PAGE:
Validity and reliability of the Rosacea Area and Severity Index: A novel scoring system for clinical assessment of rosacea severity

Nita Katarina Frifelt Wienholtz, Jacob P. Thyssen, Casper Emil Christensen, Simon Francis Thomsen, Katrine Elisabeth Karmisholt, Gregor B. E. Jemec, Hans B. Lomholt, Michael Heidenheim, Anne Birgitte Simonsen, Carsten Sand, Christian Vestergaard, Diljit Kaur-Knudsen, Elisabeth Ammitzbøll, Erik Lørup, Anne G. Danielsen, Gitte Strauss, Lone Skov, Peter H. Andersen, Marianne Hald, Luise W. IdornMessoud Ashina, Claus Zachariae, Alexander Egeberg*

*Corresponding author for this work

Research output: Contribution to journalJournal articleResearchpeer-review

4 Citations (Scopus)
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Abstract

Background: Rosacea is a common chronic inflammatory facial skin disorder. Standardized evaluation of the severity and extent of rosacea is important for baseline assessment and treatment effect. The currently used Investigator's Global Assessment (IGA) is unspecific and fails to consider subtypes/phenotypes of rosacea and area involvement. The Rosacea Area and Severity Index (RASI) was developed to give a more nuanced evaluation of rosacea features in four facial skin areas adjusted to the relative importance of each area of the face to obtain an overall severity score. Objectives: To validate RASI against the IGA and to assess the inter- and intraobserver reliability for RASI. Methods: Sixteen dermatologists evaluated photographs of 60 adult patients with rosacea (3 photographs per patient, one from the front and one from each side). IGA and RASI scores were performed for interobserver reliability assessment. To determine intraobserver reliability, 14 dermatologists evaluated 10 other patients twice with at least 1 week interval. Results: The IGA and RASI correlated well (Spearman correlation coefficient (SCC) = 0.75, 95% confidence interval (CI) = 0.72–0.78). Interobserver reliability was moderate for RASI and poor to moderate for IGA. Reliability was strongest for rhinophyma, followed by papules/pustules and erythema, and rather weak for telangiectasia. For area scores, interobserver reliability was strongest for cheeks, followed by nose, chin and forehead. We found a moderate-to-strong intraobserver agreement both for IGA and RASI. Conclusions: We have designed a new practical tool to examine clinical severity of rosacea. RASI proved simple and reliable in scoring clinical severity of rosacea with an agreement comparable to the currently used IGA although RASI will provide a more nuanced view of the current rosacea extent and severity. We suggest that RASI is used in the daily clinical setting as well as in clinical studies assessing the efficacy of rosacea therapies.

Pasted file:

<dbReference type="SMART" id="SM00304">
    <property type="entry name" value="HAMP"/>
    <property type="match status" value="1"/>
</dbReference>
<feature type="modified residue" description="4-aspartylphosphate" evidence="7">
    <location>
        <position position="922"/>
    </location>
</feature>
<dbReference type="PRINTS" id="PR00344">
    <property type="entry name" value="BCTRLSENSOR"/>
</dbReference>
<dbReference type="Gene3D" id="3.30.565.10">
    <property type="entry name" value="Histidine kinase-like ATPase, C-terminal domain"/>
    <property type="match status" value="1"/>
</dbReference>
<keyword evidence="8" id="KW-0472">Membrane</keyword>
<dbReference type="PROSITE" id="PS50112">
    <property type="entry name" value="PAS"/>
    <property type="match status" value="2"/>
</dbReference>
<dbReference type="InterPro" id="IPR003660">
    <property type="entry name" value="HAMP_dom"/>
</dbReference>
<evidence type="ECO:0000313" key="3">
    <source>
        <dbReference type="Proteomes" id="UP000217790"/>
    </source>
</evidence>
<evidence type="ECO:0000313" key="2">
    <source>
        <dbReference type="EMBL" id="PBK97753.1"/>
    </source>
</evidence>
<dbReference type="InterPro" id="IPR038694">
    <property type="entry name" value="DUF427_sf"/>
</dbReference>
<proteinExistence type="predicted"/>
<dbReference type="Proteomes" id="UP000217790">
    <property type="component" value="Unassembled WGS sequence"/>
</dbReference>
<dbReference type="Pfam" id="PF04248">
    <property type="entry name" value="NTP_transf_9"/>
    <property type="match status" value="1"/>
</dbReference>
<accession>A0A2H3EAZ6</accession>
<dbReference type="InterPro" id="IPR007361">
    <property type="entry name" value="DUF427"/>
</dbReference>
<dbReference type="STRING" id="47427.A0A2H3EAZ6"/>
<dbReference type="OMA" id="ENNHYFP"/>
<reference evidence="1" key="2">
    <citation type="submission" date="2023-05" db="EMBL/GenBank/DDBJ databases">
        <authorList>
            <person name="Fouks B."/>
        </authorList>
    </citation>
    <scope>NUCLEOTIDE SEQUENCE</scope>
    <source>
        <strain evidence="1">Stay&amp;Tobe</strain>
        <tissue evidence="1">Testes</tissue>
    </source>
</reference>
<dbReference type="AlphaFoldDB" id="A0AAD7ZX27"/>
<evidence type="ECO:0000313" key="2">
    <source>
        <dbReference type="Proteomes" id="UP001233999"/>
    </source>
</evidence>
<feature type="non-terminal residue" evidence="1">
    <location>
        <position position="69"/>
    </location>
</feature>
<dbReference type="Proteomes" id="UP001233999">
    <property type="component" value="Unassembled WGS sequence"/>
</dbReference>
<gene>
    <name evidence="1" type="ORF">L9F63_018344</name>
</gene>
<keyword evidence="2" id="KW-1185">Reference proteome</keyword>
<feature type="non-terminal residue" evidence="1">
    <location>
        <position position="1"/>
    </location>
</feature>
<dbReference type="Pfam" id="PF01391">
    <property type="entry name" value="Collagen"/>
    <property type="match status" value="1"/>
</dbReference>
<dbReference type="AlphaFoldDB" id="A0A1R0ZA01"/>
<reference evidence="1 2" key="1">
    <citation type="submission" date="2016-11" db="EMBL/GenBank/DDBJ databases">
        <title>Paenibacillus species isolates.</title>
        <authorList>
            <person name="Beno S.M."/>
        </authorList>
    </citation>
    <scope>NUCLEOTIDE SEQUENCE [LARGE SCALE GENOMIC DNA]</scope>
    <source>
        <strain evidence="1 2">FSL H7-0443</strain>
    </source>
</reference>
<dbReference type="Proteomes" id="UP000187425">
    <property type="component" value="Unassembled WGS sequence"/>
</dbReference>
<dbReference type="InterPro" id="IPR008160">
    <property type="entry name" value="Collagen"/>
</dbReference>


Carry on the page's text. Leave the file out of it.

Original languageEnglish
JournalJournal of the European Academy of Dermatology and Venereology
Volume37
Issue number3
Pages (from-to)573-580
Number of pages8
ISSN0926-9959
DOIs
Publication statusPublished - Mar 2023

Bibliographical note

© 2022 The Authors. Journal of the European Academy of Dermatology and Venereology published by John Wiley & Sons Ltd on behalf of European Academy of Dermatology and Venereology.

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